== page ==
Alexander Burrows dressed for his first NHL hockey game three months ago after three years of bouncing between the American Hockey League and the lesser East Coast Hockey League. More than anybody, Burrows knows the Canucks' tight schedules and long charter flights are a luxury compared to those of the Baton Rouge Kingfish and Greenville Grrrowl.
"I'm still loving it," says Burrows, wedged into his corner stall, still unlacing his skates. "I'm going to enjoy it my whole life if I can stay here."
"Where I played before in The Coast, everything was pretty close so we were bussing everywhere."
"Sometimes we used to play three games in three nights and bus from Texas up to Georgia. So it would be like a 12-hour bus ride, and we'd have to play the next day. So chartering a couple of hours, having good food and staying at nice hotels, well, I'm not really complaining about that at all."
NHL players are given a daily allowance while traveling on the road. The amount is specified in the collective bargaining agreement and was set at $85 prior to the lockout. In the minor league, Burrows got $34 per day.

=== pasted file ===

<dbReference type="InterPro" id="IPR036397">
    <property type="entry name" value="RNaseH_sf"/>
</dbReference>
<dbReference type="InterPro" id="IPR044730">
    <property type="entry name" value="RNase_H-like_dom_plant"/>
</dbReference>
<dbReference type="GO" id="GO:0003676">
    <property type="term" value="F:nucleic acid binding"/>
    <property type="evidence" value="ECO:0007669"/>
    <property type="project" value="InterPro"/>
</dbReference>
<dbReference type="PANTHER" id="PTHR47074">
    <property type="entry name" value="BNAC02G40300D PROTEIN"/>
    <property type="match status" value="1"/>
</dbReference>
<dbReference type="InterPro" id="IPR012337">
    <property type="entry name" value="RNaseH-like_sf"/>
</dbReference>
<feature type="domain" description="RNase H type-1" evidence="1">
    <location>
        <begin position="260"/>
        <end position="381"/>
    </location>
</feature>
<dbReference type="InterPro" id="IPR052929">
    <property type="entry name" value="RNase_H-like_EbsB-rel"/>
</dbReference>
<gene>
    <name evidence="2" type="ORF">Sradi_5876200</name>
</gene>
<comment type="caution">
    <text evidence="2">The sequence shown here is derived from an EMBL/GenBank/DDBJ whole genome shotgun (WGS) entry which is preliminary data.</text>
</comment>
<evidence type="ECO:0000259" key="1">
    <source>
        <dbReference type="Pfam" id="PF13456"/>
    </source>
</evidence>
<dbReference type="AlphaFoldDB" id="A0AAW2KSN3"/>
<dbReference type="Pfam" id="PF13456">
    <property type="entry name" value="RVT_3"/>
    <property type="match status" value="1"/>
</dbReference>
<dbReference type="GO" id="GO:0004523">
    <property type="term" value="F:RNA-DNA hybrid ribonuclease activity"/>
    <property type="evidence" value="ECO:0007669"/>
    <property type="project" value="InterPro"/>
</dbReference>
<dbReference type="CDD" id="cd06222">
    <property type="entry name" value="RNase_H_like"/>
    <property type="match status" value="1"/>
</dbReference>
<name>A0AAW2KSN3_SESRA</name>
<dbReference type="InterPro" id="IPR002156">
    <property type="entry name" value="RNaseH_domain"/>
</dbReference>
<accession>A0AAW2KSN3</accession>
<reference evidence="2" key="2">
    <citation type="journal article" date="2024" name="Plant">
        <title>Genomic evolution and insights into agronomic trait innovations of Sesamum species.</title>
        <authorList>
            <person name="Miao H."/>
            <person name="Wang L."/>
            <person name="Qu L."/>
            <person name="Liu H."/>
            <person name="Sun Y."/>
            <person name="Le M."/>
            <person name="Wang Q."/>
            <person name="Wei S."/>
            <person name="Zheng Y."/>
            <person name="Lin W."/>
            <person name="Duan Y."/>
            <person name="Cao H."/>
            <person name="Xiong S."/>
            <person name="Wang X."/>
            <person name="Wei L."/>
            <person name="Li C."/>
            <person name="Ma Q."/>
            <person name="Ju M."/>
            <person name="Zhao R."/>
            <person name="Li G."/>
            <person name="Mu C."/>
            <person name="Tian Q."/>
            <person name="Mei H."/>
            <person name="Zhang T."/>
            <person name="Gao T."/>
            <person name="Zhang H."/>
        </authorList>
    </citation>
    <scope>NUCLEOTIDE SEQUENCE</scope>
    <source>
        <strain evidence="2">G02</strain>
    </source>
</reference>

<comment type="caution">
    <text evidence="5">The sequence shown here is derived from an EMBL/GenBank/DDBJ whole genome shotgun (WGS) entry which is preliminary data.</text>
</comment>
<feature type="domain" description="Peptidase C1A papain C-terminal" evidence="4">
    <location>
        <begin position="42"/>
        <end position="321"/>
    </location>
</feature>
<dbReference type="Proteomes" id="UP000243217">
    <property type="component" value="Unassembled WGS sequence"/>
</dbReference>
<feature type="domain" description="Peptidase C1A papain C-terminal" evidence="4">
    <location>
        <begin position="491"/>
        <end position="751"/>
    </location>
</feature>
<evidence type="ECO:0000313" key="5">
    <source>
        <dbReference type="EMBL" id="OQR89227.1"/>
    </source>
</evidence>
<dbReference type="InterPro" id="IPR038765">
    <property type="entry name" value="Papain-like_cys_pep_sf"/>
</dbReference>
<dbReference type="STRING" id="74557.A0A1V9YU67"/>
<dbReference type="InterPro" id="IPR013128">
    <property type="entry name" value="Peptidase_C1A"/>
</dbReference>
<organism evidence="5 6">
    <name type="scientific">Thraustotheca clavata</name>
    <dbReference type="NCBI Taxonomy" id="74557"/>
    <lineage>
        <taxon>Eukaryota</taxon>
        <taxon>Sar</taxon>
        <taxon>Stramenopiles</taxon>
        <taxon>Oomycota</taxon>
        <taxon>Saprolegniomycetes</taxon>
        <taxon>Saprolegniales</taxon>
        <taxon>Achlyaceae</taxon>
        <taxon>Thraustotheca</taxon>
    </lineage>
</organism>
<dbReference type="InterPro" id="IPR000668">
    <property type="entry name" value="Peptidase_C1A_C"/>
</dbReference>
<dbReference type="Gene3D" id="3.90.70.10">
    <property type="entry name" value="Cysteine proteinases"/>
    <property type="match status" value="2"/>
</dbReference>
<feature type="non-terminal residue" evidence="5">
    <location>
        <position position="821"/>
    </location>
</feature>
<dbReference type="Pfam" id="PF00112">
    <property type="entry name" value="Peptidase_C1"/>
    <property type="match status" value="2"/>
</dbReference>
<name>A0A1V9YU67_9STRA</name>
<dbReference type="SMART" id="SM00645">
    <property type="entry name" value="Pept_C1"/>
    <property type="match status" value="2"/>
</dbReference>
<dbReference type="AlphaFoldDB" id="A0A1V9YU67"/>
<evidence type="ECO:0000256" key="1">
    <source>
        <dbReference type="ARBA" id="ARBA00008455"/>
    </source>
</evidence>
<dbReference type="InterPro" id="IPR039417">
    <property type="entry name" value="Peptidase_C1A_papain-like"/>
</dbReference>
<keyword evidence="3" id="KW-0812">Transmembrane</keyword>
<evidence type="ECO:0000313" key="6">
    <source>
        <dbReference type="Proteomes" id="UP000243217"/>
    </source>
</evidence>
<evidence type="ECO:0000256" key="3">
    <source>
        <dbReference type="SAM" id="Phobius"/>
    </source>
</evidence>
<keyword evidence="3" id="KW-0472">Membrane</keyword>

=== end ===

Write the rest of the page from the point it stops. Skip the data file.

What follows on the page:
"You had to get three meals from that so we would hit a lot of waffle houses. It was a lot different than from up here. We always get good food so you're always ready. It's more professional here than it was in The Coast."
Instead of IHOP, Burrows can now enjoy a beer with his steak and not worry about pooling for a tip.
One thing that hasn't changed, is the time spent traveling. A two-game California road swing - which in NHL terms is equivalent to a trip to the corner store - involved six hours in the air, and that doesn't include clearing customs or time spent shuttling around Orange County.
In the minors, packing an entire team onto a single bus for a 10-hour marathon up the interstate helped forge bonds between players who had no choice but to get along.
Even though the planes allow for more personal space, Burrows says the camaraderie hasn't changed.
"We get some card games going on in the charters. It's always nicer after a win because guys are having more fun and chatting a bit more. It's about the same. It's still a hockey team and winning does it."
The card game of favor is called Schnarbles. Most of the guys play. Matt Cooke, Morrison, and the Manitoba Moose graduates are probably the most active.
"The Sedins are pretty good too," says Burrows, raising his voice just as Henrik drifts within earshot. "But I think they cheat. They might have a couple of signs, and sometimes they talk Swedish so we don't know what's going on."
Henrik smiles and responds in Swedish, then goes right back to fiddling with the knot in his tie.
Having a little fun helps keep boredom at bay, and as Burrows points out, it keeps morale high - and that's crucial over an 82-game grind.